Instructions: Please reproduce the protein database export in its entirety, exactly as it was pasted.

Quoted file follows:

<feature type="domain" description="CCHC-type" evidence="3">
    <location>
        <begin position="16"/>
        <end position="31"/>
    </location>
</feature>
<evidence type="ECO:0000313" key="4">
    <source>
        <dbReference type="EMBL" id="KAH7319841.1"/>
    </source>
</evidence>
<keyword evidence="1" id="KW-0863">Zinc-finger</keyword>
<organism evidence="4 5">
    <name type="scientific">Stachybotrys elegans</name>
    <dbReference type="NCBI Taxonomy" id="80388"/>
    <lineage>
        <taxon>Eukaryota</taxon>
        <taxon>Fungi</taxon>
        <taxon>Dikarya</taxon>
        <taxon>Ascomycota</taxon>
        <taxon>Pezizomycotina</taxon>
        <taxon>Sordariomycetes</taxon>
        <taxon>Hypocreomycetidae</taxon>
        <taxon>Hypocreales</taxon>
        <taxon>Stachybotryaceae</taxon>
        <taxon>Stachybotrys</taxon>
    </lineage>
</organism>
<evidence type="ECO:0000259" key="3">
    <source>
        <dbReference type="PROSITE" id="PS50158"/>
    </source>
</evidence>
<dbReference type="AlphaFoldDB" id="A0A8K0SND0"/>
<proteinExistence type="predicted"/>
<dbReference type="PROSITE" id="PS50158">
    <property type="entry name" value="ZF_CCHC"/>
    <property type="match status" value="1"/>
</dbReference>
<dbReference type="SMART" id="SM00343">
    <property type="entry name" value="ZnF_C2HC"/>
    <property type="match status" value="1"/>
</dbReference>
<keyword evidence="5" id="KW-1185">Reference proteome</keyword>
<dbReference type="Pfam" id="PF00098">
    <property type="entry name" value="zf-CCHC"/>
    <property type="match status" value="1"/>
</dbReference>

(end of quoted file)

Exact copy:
<feature type="domain" description="CCHC-type" evidence="3">
    <location>
        <begin position="16"/>
        <end position="31"/>
    </location>
</feature>
<evidence type="ECO:0000313" key="4">
    <source>
        <dbReference type="EMBL" id="KAH7319841.1"/>
    </source>
</evidence>
<keyword evidence="1" id="KW-0863">Zinc-finger</keyword>
<organism evidence="4 5">
    <name type="scientific">Stachybotrys elegans</name>
    <dbReference type="NCBI Taxonomy" id="80388"/>
    <lineage>
        <taxon>Eukaryota</taxon>
        <taxon>Fungi</taxon>
        <taxon>Dikarya</taxon>
        <taxon>Ascomycota</taxon>
        <taxon>Pezizomycotina</taxon>
        <taxon>Sordariomycetes</taxon>
        <taxon>Hypocreomycetidae</taxon>
        <taxon>Hypocreales</taxon>
        <taxon>Stachybotryaceae</taxon>
        <taxon>Stachybotrys</taxon>
    </lineage>
</organism>
<evidence type="ECO:0000259" key="3">
    <source>
        <dbReference type="PROSITE" id="PS50158"/>
    </source>
</evidence>
<dbReference type="AlphaFoldDB" id="A0A8K0SND0"/>
<proteinExistence type="predicted"/>
<dbReference type="PROSITE" id="PS50158">
    <property type="entry name" value="ZF_CCHC"/>
    <property type="match status" value="1"/>
</dbReference>
<dbReference type="SMART" id="SM00343">
    <property type="entry name" value="ZnF_C2HC"/>
    <property type="match status" value="1"/>
</dbReference>
<keyword evidence="5" id="KW-1185">Reference proteome</keyword>
<dbReference type="Pfam" id="PF00098">
    <property type="entry name" value="zf-CCHC"/>
    <property type="match status" value="1"/>
</dbReference>